Without getting into the math [which Zach Sanders explains in a 2011 post found here], the adjusted Z-Scores are then converted into auction dollars – with an adjusted Z-Score of 0 becoming a $1 player.
Historical Catcher Z-Score Trend:
I mentioned above that the catcher position has become exceedingly weaker in recent years. This is evident in the following chart:
The figures in the body of the chart represent the historical Z-Score levels for replacement level catchers, for various league types/settings. The table was calculated using final MLB stats for prior years, current ATC Projections for the 2019 season, and a Z-Score based method of valuation.
- NFBC – National Fantasy Baseball Championship – 15 Team leagues with 14 hitting slots, of which 2 are catchers.
- TGFBI – The Great Fantasy Baseball Invitational – Although the contest in 2019 will be aligning itself with the NFBC format, last year’s game featured 15 Team leagues with 14 hitting slots, of which 1 was a catcher.
- RTS – RealTime Sports – Leagues have 10 teams, 14 hitting slots, of which 2 are catchers.
- HOME – Home League – A home league that I play in which features 10 teams, 14 hitting slots, but only 1 catcher.
Glance at the progression of values in NFBC from 2016 to 2018. The replacement level declined from -6.33 to -6.26 to -6.71. The HOME league similarly sunk from -4.60 in 2016 to -5.43 in 2018. That is quite a change.
For 2019, ATC projections are indicating that the slide will continue. The HOME league, for example, is showing a horrific -6.97 replacement level, a 1.5 drop from 2018. Seven standard deviations below average [in the aggregate] is atrocious.
My colleague Jeff Zimmerman, similarly pointed out the dreadfulness of the catcher position in a recent article entitled “Catchers … What a Dumpster Fire.”
All of this would suggest a sizeable adjustment for catchers. At an auction/draft table – we always observe a hike in catchers’ prices, but we don’t always exhibit it to such an extraordinary level.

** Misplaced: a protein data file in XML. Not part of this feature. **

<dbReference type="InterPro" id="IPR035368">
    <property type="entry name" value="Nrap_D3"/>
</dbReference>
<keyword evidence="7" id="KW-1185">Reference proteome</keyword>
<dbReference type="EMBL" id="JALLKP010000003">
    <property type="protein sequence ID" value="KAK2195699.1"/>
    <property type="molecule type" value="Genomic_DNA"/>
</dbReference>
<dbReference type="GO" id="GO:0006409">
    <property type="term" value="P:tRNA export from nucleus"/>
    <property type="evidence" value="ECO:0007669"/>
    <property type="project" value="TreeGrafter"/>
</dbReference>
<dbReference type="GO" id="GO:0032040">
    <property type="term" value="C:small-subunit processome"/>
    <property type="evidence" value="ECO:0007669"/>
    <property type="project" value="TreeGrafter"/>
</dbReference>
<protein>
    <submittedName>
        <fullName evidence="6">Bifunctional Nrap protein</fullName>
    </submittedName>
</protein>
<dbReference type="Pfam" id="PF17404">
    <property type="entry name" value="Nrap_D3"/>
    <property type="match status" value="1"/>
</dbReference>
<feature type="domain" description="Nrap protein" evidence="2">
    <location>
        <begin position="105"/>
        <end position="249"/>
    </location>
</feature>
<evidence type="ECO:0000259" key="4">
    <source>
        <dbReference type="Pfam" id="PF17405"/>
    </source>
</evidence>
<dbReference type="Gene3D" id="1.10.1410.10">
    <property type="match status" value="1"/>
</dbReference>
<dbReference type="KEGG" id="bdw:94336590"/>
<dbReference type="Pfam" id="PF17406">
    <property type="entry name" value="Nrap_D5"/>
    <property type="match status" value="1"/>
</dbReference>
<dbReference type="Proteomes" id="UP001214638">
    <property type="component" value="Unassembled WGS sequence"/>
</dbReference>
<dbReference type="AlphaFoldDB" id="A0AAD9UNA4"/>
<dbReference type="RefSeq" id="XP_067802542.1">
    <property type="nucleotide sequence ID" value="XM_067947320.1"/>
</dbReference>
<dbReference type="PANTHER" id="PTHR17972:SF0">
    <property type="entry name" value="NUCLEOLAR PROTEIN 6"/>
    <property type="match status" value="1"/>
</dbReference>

Adjusting Catcher Values:
So, what is the appropriate adjustment to make for catchers?
There is no perfect answer to the question above. The experts do not fully agree. Most fantasy players tend to apply a heavy adjustment. Earlier this winter, I had a conversation on Twitter with Razzball’s Rudy Gamble who suggested that there shouldn’t be much of an adjustment at all.
The basic options are as follows. Should we:
- Adjust the catcher auction values fully to set the lowest ranked starting catcher at $1? [We would do this by the fundamental process described above]
- Make no positional adjustments, and leave the catcher values alone? [Most will be purchasing a catcher valued negatively]
- Do something in the middle? If so – what?
I believe that in theory, it shouldn’t matter. Optically, we are best generating prices somewhere in the middle to help discover draft bargains.
Let’s look at what the market paid for catchers last year, in comparison to our adjustment options [after converting Z-Scores to Dollars]. For 2018 market value, we will use an average auction value (AAV) from a set of actual NFBC online auctions which Todd Zola of Mastersball had provided.
|Catcher Rank||Full Adjustment||Market Pricing||No Adjustment|
|Replacement Level Z-Score||-6.43||-3.92|
A) Full formulaic Z-Score catcher replacement level adjustment.
B) The Average Auction Values in 2018 for catchers.
C) No positional adjustments.
Other than the top catcher, you can see that the market did not pay the fully adjusted price. Had you valued players as in (A), you would consider buying two expensive catchers, because catchers appear as large bargains. Had you valued players as in (C), you wouldn’t want to spend any money on catchers. Both approaches are extreme and are flawed.